Not really, Stiles thought, sighing internally. He’d much rather stay at home and play WoW with his online friends – at least he knew those guys. But Allison was looking pleadingly at him and he sighed again, out loud this time. Maybe he’d be able to score some weed from someone there. “All right.”


Monday rolled around dim and foggy. It took Stiles a while to make himself get out of bed. He felt jittery again, unsettled, and jerking off in the shower didn’t do anything to help. He had to resist the urge to take more than the recommended amount of Adderall, because that would just make things worse, he knew from past experience – too much would push him right into a panic attack.

Downstairs, Allison got up early and made a truly massive amount of breakfast food. “I went for a run, too,” she confessed anxiously, leaning from foot to foot as Stiles piled his plate with eggs and toast.

He licked butter off his thumb and said, “Take me next time. I feel like I’m about to burst out of my skin.”

“No way,” Allison retorted, carrying her own plate over to the table nestled into the kitchen corner. There was a big dining room just beyond the kitchen, but they didn’t had a table in there, preferring the coziness of the kitchen. “Last time I tried to wake you up for a run, you moved like a zombie the whole way.”

“I was just trying to help you out,” Stiles replied gallantly. “You know, they have runs you can sign up for where you get chased by zombies.”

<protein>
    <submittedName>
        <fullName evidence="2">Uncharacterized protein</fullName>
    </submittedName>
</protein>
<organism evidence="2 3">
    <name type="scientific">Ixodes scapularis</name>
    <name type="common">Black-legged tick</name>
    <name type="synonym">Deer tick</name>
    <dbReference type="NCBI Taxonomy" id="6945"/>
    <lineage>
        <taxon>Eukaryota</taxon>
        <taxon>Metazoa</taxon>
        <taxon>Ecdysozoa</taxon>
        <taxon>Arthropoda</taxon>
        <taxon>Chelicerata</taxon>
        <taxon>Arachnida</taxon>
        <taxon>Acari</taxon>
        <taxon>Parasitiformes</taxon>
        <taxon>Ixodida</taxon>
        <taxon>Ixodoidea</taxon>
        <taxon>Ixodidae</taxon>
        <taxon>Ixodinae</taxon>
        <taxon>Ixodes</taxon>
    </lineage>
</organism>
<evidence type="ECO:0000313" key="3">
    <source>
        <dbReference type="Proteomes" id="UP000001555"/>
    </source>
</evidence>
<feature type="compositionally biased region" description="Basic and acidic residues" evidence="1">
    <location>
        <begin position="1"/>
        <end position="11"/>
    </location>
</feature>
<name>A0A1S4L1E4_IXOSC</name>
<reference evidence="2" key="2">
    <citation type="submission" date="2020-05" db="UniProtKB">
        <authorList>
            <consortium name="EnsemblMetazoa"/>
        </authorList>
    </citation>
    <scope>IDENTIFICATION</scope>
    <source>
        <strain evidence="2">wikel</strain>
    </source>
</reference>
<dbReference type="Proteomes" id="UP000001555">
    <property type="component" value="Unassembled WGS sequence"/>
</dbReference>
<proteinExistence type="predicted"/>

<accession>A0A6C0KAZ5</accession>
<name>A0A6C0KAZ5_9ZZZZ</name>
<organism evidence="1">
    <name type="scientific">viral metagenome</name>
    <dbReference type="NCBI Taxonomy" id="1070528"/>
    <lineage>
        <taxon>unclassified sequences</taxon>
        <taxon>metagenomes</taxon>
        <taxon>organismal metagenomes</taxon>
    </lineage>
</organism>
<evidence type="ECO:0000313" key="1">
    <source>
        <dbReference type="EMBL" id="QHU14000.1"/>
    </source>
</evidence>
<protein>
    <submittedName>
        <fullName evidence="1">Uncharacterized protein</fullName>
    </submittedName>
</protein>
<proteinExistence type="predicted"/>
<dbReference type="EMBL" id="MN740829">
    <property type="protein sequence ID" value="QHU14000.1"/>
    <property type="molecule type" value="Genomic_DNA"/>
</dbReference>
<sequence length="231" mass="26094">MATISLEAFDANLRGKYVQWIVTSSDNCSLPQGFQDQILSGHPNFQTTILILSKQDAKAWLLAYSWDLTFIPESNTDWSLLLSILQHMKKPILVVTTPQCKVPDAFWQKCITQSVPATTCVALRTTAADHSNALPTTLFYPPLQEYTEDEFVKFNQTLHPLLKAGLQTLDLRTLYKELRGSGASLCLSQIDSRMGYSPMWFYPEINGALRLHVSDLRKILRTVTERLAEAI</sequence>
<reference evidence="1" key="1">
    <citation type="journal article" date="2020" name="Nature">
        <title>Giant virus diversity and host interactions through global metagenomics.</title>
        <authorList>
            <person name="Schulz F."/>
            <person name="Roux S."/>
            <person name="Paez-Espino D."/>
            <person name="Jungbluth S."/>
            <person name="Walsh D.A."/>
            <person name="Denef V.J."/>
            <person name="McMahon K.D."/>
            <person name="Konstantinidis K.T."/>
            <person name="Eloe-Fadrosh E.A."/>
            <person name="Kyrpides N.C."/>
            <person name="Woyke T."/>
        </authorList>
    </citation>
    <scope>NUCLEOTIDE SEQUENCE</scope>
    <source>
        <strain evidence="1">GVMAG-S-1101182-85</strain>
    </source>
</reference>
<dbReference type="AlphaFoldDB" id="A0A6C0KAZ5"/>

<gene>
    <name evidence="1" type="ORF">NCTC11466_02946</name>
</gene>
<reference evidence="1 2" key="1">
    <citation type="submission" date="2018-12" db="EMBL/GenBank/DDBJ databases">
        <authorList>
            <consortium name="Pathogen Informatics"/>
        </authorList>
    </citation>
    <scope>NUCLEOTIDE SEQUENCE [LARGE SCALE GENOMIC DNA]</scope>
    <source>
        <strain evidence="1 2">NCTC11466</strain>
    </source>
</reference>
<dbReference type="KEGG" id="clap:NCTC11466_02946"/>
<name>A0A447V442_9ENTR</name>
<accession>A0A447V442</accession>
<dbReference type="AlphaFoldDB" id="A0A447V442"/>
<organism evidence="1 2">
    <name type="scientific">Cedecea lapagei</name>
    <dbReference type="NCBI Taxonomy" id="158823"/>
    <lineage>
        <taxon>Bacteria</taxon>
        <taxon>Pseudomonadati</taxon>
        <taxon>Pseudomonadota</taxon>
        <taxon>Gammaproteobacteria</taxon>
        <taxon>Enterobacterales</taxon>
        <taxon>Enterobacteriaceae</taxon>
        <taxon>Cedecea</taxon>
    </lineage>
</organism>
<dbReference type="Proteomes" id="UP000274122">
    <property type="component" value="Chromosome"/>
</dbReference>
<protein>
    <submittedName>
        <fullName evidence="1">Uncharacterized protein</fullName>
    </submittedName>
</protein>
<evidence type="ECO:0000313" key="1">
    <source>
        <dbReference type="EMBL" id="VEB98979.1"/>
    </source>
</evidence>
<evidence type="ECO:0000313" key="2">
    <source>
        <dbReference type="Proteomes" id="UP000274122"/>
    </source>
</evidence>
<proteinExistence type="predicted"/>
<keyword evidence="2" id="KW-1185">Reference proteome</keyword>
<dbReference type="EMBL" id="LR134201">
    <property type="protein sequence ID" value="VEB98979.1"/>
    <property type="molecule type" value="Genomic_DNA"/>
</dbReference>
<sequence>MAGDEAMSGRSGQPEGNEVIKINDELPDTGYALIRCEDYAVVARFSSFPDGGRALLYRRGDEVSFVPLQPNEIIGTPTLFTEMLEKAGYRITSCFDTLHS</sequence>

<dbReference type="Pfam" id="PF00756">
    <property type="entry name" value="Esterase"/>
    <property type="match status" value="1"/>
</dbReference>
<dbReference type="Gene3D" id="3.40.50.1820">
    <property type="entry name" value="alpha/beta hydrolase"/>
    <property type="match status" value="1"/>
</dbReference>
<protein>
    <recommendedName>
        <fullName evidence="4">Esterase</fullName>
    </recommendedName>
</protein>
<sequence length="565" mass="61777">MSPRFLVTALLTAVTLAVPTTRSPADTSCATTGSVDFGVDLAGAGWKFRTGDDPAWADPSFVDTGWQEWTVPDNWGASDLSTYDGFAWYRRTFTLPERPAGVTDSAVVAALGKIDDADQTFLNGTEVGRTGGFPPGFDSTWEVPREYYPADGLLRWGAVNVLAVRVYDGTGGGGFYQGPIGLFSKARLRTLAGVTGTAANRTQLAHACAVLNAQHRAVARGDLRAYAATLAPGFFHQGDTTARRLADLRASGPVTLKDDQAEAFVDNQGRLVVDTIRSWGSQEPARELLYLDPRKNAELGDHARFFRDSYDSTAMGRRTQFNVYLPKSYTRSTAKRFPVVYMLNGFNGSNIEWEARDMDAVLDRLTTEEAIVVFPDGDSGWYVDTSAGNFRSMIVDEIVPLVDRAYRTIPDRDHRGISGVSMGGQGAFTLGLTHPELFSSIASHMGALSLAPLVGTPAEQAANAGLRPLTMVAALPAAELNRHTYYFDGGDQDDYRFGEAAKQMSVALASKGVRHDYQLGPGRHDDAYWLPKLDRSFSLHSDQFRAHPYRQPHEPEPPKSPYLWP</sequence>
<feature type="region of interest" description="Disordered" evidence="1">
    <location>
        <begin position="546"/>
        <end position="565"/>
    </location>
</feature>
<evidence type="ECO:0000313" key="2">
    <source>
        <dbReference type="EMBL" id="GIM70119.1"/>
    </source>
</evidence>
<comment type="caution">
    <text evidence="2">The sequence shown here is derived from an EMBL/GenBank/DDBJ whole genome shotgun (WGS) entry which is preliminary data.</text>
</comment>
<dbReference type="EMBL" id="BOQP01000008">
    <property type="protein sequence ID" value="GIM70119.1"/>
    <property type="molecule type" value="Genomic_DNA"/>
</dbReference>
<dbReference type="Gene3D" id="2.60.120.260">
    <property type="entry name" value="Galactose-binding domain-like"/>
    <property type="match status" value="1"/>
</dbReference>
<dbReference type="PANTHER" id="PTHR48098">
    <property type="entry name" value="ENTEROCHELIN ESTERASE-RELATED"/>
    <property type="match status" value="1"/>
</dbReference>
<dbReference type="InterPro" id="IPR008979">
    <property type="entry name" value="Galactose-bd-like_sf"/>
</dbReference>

“I think those zombies move a bit faster than a handicapped turtle,” Allison giggled into her coffee. Stiles stuck his tongue out at her.

They both looked up as their father appeared in the doorway, all kitted out in his new sheriff’s uniform, badge gleaming on his chest. “Well?” he asked, spreading his arms. “What do you think?”

“You look good, Dad,” Allison said admiringly, and Stiles nodded his agreement. The sheriff smiled.

After breakfast, as they prepared to leave the house, Stiles patted his pockets and said, “Have you seen my wallet?”

His father made an exasperated noise. “Did you have to lose it now?”

“I swear I put it in my pocket!” Stiles protested, looking around the hallway. “Did—”

“Here it is,” Allison interrupted, handing it over. “It was in your shoe.”

Stiles blinked, looking at his wallet in confusion. He hadn’t even been in the front hall that morning – how had his wallet ended up in his shoes, which were sitting by the front door?

“Can we get a move on?” the sheriff asked, interrupting Stiles’ thoughts, and the family slid into motion, heading out the front door and splitting into two cars. The sheriff followed them to the high school before continuing on for his first day on the job, and Allison turned the Jeep into the school parking lot. She found a spot and parked, but neither of them moved immediately.

“What are you thinking about?” she asked Stiles.

Mom, he thought. He could still remember the touch of her hand on his, leading him into his first day of kindergarten, the way she’d smiled softly before leaving him in the classroom, the way he’d sobbed all through reading time.

“21 Jump Street,” Stiles said out loud. “Let’s not get our fake identities mixed up, okay? I don’t think I could stand being a girl for the rest of the year.”